- How did you decide who would be your mentors?
I think mentorship is a two-way street, and you’re both looking to learn from each other. I think specific to Dishcraft because it was hardware and in the commercial kitchen industry, we needed to hit the ground running with people who really understood both those spaces. In terms of hardware, I reached back to a lot of people that I had worked with before. So for example, when I started Neato, Giacomo Marini became our first investor and board member, and is a great mentor to me because he had done many of the same things we were trying to do at Neato, and also today at Dishcraft. He had introduced the mouse to the United States, so he knew how difficult it is to create something new and change behaviors when that doesn’t exist. And he knew how to scale. But I also needed to augment it with experts from the commercial kitchen industry. So I have spent a lot of time making more relationships with commercial kitchen designers and architects and food operators and chefs and owners.
- What have you gained from working with Lemnos?
It was very multifaceted what Lemnos offered, and that was incredibly appealing. I had never experienced that prior in any of my other startups. So there’s a network of CEO’s, which is fantastic. I think that Lemnos creates an entire community. So, for example, if I have a question about something, I can write the CEO network and someone there will help or they will know someone to send me to who can help. I think Helen really helped me understand the investor side and their approach to think about when I fundraise. And the expert sessions that I attended completely increased my network and introduced me to different perspectives and food for thought that ended up becoming very beneficial.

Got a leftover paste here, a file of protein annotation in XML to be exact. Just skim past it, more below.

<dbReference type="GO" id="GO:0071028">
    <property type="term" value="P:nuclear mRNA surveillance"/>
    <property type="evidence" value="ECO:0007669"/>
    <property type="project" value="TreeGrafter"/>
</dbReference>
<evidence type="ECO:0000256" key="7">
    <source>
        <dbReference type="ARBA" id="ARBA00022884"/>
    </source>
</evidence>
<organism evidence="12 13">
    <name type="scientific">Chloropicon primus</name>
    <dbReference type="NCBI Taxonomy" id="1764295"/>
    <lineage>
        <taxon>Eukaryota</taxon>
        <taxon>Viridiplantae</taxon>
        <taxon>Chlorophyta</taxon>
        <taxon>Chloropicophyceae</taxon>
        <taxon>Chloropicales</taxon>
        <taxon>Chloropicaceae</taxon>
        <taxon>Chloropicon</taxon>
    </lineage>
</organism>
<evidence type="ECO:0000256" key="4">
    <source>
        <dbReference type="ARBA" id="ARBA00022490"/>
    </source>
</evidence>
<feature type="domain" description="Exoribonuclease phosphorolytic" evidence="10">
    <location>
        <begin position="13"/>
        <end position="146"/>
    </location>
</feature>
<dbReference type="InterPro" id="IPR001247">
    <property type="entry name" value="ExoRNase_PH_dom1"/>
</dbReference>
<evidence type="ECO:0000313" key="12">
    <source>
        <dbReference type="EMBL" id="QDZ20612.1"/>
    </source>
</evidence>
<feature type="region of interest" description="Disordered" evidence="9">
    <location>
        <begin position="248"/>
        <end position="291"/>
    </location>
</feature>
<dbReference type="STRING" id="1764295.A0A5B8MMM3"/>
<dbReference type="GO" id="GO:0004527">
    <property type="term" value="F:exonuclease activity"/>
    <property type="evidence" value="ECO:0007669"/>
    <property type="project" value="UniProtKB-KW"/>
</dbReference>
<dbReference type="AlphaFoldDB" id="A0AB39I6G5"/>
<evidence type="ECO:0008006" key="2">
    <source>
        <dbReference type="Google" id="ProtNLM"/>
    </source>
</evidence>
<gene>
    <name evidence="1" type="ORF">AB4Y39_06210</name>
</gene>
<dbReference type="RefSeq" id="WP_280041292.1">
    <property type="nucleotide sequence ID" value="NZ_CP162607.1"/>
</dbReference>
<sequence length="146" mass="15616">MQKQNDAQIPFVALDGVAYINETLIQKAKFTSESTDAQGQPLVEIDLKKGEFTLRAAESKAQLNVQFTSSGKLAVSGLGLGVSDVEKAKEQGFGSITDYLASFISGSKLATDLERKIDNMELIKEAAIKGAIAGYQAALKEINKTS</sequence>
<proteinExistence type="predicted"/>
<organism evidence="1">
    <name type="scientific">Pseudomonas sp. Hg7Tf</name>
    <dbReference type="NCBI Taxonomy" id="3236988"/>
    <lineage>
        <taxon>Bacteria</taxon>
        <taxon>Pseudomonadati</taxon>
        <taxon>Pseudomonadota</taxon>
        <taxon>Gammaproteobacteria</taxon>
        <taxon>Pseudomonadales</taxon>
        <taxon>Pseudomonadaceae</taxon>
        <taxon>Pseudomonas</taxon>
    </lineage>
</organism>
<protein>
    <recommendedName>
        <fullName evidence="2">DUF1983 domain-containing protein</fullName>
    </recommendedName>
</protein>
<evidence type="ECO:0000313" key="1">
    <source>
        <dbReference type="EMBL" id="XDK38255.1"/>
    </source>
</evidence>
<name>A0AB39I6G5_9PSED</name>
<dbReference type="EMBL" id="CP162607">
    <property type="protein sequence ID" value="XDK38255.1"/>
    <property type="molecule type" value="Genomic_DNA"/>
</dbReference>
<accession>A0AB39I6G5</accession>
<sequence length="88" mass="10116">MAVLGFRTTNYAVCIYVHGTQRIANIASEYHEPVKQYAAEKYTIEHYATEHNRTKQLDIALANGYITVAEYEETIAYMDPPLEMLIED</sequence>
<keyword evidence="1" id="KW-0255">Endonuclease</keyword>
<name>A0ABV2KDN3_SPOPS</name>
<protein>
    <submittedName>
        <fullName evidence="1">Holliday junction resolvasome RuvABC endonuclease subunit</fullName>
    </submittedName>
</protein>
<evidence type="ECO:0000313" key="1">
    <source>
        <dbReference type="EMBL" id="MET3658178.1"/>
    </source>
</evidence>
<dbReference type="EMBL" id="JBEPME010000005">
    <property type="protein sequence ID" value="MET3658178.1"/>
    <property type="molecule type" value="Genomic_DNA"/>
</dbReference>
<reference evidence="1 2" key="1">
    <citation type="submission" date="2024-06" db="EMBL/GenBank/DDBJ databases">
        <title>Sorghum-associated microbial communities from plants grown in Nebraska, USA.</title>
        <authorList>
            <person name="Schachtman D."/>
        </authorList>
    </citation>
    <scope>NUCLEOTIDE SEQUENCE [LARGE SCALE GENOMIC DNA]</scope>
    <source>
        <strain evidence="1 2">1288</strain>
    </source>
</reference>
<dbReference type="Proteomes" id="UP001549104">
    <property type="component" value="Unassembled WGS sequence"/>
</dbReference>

- What was the road to your first round of financing?
When I started Dishcraft, having learned how hard it is to raise money at Neato, I decided that before I start really working on the idea, let’s just see is this VC backable? And so I called two investors, of which one Lemnos was one, and said this is the market size, this is how we think we’re going to solve it, but we haven’t done any technology yet, is this even fundable? And I think given my previous experience, plus the enormous market we’re tackling, we had a term sheet within a matter of weeks, which I’d never experienced in my career before.
- What has been the most surprising thing about the manufacturing process?